Originally Posted by LiquidFeet
OK, so I'm working on imagining it. When you get into a wedge, you usually are on flattish terrain going nice and slow. The point of working on something in a wedge is for doing stuff slowly. Maybe also for isolating one leg at a time. For beginning students the wedge helps them to not fall over while working on stuff, and slows them down on hard flat snow (ice coast talking here) so they aren't so weirded out. The wedge can also be a great attention-getter for an intermediate skier who never expected to be put into a wedge to practice something they need to learn.
I get it that doing things slowly as an advanced/expert skier is very good for building precision in one's own personal skiing. It's harder to do stuff slowly than at speed often because balance becomes more testy and muscles are worked differently when moving in slo-mo. It's easier to tell what exactly you are doing if you have to do it at a snail's pace too, since paying attention to small movements is easier.
As an instructor I demo in a wedge for beginners and also for intermediates that I have put back into a wedge to focus on something special. I can think about my own performance while I'm doing this.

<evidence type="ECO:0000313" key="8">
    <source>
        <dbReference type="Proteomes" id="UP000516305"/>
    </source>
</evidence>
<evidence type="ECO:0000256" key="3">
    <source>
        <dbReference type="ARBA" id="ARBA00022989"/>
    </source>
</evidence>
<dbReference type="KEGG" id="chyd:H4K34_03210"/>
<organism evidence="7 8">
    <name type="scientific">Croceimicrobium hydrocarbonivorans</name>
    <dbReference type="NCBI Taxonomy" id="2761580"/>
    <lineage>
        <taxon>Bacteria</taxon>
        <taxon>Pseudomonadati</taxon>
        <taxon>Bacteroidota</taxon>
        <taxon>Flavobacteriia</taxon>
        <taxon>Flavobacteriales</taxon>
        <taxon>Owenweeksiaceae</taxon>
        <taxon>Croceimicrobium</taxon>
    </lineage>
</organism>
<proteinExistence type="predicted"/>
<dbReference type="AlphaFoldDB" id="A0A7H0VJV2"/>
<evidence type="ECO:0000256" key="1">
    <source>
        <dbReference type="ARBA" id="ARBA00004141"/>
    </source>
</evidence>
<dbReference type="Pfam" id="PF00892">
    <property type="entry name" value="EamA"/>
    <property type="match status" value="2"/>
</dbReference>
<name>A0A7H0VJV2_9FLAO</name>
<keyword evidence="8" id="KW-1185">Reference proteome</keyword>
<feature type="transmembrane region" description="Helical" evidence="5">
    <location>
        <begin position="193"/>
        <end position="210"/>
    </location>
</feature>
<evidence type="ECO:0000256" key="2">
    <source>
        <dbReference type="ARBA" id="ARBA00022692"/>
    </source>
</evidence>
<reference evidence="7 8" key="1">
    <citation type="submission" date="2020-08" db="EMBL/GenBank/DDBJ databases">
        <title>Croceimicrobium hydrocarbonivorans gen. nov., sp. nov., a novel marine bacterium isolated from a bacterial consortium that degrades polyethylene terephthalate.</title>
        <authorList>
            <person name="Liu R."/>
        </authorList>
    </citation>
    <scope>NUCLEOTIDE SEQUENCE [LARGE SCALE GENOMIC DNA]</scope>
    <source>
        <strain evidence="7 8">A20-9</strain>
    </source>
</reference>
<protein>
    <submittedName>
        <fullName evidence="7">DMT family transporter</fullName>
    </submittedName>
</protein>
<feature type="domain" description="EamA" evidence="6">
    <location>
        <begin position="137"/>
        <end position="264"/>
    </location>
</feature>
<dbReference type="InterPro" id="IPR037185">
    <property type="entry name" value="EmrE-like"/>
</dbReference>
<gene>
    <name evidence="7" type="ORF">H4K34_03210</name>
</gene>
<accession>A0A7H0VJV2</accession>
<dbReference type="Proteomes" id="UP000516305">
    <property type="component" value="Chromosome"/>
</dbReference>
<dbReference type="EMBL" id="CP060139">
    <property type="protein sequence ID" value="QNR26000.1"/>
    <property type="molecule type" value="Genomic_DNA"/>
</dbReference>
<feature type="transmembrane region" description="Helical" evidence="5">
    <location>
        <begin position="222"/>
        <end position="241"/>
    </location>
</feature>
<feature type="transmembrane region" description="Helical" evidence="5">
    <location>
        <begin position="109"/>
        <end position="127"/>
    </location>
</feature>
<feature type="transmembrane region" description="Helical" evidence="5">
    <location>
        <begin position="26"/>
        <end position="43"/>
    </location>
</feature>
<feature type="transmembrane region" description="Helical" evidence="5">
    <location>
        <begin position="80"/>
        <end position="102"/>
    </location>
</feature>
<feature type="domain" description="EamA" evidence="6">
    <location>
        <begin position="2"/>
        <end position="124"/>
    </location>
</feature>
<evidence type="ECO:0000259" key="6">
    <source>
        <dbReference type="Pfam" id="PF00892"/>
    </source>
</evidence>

Teaching people can give you the opportunity to practice your own stuff at their pace. Is that what you mean? Or are you focusing on those technical issues of getting the wedge christie just right? Am I totally missing your point?
The point is simply if you cant balalnce properly or use ILS properly at the low end...what chance have you got at the high end? None.
So use the time you spend demoing low end to your clients to train yourself to become aware of "where are my feet? supporting the mass?", ILS?, Can I make subtle fore/aft adjustments, can I feel it?, is my upper body stable?, can I make a variety of turn shapes? Can I alter my turn shape - mid turn? Can I "mix and match" my moves to generate variety of outcomes (flex to release, extend to release, flex mid turn, extend mid turn, ski low, ski tall, etc)
Teaching wedges is pretty rare these days...but, the same principles apply when teaching basic parallel....
Exercieses are just ways of breaking skiing down, so you can focus on this or that....lower end skiing is thus, just an exercise of sorts for higher end skiers...just slows it down, so they can focus on this or that.
Are there things low end skiing cant teach you? Of course...tons...but the more important building blocks of skiing, namely balance...can be developed to a certain degree anyway at the low end.
Edited by Skidude72 - 5/13/13 at 4:22pm